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Judge denies Denver Public Schools request to delay release of meeting recording

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Lindsey Toomer

(Colorado Newsline) A Denver District Court judge denied a request from Denver Public Schools to delay the release of a recording of a school board meeting where members privately discussed changes to district safety policies. The judge ordered the recording to be released in its entirety by July 11 at noon.

The school district will now ask the Colorado Court of Appeals to delay the district court’s order. If that request is granted, the recording might not be released until the appeals process plays out — which can take months or even years. 

At a Tuesday hearing on the school district’s request, called a motion to stay, the district’s lawyer argued before Judge Andrew J. Luxen that releasing the recording before the district has the chance to go through the proper appeals process would “make the appeal meaningless,” as releasing the recording would be “a final action,” attorney Jonathan Fero said. 

“If we have to release this document, then we don’t have effective appellate remedies,” Fero said. “There’s no point in appealing. So the harm to us is irreparable. You can’t undo that. Once you’ve released it, it’s out there, it’s over.”

Colorado Newsline and five other Colorado news outlets filed a lawsuit seeking the release of the recording of the private meeting, arguing the board violated the Colorado Open Meetings Law. The judge originally ordered the recording be released Monday at noon, but the district appealed that decision.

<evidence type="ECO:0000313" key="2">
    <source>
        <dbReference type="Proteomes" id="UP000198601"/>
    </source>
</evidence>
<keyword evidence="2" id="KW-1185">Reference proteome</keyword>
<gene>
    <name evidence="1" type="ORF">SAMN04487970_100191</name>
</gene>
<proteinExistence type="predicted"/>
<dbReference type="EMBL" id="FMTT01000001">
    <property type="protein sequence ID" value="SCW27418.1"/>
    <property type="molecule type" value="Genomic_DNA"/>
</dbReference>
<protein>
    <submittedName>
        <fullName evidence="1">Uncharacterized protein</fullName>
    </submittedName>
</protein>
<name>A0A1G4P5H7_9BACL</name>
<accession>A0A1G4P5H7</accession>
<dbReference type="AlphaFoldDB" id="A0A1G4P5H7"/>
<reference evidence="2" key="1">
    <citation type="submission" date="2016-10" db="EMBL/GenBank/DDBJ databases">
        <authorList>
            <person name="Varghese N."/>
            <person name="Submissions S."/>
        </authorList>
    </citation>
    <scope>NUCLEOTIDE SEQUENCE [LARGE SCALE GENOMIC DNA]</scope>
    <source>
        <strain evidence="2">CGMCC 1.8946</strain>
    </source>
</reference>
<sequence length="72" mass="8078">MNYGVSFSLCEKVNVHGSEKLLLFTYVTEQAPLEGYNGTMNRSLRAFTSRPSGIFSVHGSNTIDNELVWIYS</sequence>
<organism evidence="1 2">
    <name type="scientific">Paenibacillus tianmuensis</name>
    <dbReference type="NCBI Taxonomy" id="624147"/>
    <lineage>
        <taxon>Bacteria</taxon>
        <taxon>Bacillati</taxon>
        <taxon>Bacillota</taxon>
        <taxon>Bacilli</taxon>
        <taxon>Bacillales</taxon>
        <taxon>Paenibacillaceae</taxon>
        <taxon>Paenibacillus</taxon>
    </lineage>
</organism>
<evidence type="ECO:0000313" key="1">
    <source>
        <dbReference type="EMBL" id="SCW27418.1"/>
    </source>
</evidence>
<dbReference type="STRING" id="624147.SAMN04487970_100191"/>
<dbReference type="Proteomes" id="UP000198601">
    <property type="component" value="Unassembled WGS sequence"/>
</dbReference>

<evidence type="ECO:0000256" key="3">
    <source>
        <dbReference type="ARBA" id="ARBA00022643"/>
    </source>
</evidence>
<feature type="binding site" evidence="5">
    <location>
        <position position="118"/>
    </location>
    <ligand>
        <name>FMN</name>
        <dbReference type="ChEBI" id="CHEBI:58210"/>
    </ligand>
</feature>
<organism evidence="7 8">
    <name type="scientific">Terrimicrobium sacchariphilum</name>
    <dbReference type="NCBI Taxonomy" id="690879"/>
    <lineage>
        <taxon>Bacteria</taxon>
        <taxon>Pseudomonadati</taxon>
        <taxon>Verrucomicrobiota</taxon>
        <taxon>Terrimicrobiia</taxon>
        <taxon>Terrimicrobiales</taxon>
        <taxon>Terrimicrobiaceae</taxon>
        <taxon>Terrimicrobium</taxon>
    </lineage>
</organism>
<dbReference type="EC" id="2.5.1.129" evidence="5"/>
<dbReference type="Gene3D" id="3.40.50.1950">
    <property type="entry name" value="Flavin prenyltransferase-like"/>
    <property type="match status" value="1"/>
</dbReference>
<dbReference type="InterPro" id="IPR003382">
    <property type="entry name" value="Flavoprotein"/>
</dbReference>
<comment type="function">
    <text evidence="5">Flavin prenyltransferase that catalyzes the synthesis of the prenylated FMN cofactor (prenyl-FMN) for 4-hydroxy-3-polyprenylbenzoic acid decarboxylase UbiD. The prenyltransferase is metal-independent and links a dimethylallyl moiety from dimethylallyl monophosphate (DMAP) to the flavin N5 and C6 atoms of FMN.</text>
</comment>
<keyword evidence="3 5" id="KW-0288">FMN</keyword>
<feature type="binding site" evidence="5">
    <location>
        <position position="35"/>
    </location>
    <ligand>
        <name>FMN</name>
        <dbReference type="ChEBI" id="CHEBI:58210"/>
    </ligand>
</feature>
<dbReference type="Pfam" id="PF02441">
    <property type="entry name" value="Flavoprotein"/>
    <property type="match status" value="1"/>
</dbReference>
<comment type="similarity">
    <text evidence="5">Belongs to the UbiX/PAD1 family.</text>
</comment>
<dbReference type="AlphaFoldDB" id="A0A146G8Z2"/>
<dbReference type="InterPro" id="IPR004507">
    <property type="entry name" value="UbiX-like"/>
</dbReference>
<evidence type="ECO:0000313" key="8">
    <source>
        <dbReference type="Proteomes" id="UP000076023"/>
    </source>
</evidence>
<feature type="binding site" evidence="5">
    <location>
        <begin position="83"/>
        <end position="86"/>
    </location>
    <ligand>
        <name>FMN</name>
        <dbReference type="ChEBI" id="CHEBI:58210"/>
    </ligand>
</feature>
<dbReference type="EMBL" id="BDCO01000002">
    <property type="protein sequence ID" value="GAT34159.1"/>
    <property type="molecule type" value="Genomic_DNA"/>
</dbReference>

Steve Zansberg, a First Amendment lawyer who represents the media coalition in the case, said the plaintiffs have “a statutory right to receive this record on a timely basis while it is still newsworthy, while it is still the subject of ongoing public debate.”  

The DPS Board of Education met on March 23 and, with no public discussion, after meeting in private during a so-called executive session for five hours, unanimously adopted a new policy temporarily bringing armed police officers back to the district.

The decision came a day after an East High School student shot and injured two faculty members at the school. The board has since voted to bring armed officers back to schools permanently. 

Colorado Newsline is part of States Newsroom, a network of news bureaus supported by grants and a coalition of donors as a 501c(3) public charity. Colorado Newsline maintains editorial independence. Contact Editor Quentin Young for questions: Follow Colorado Newsline on Facebook and Twitter.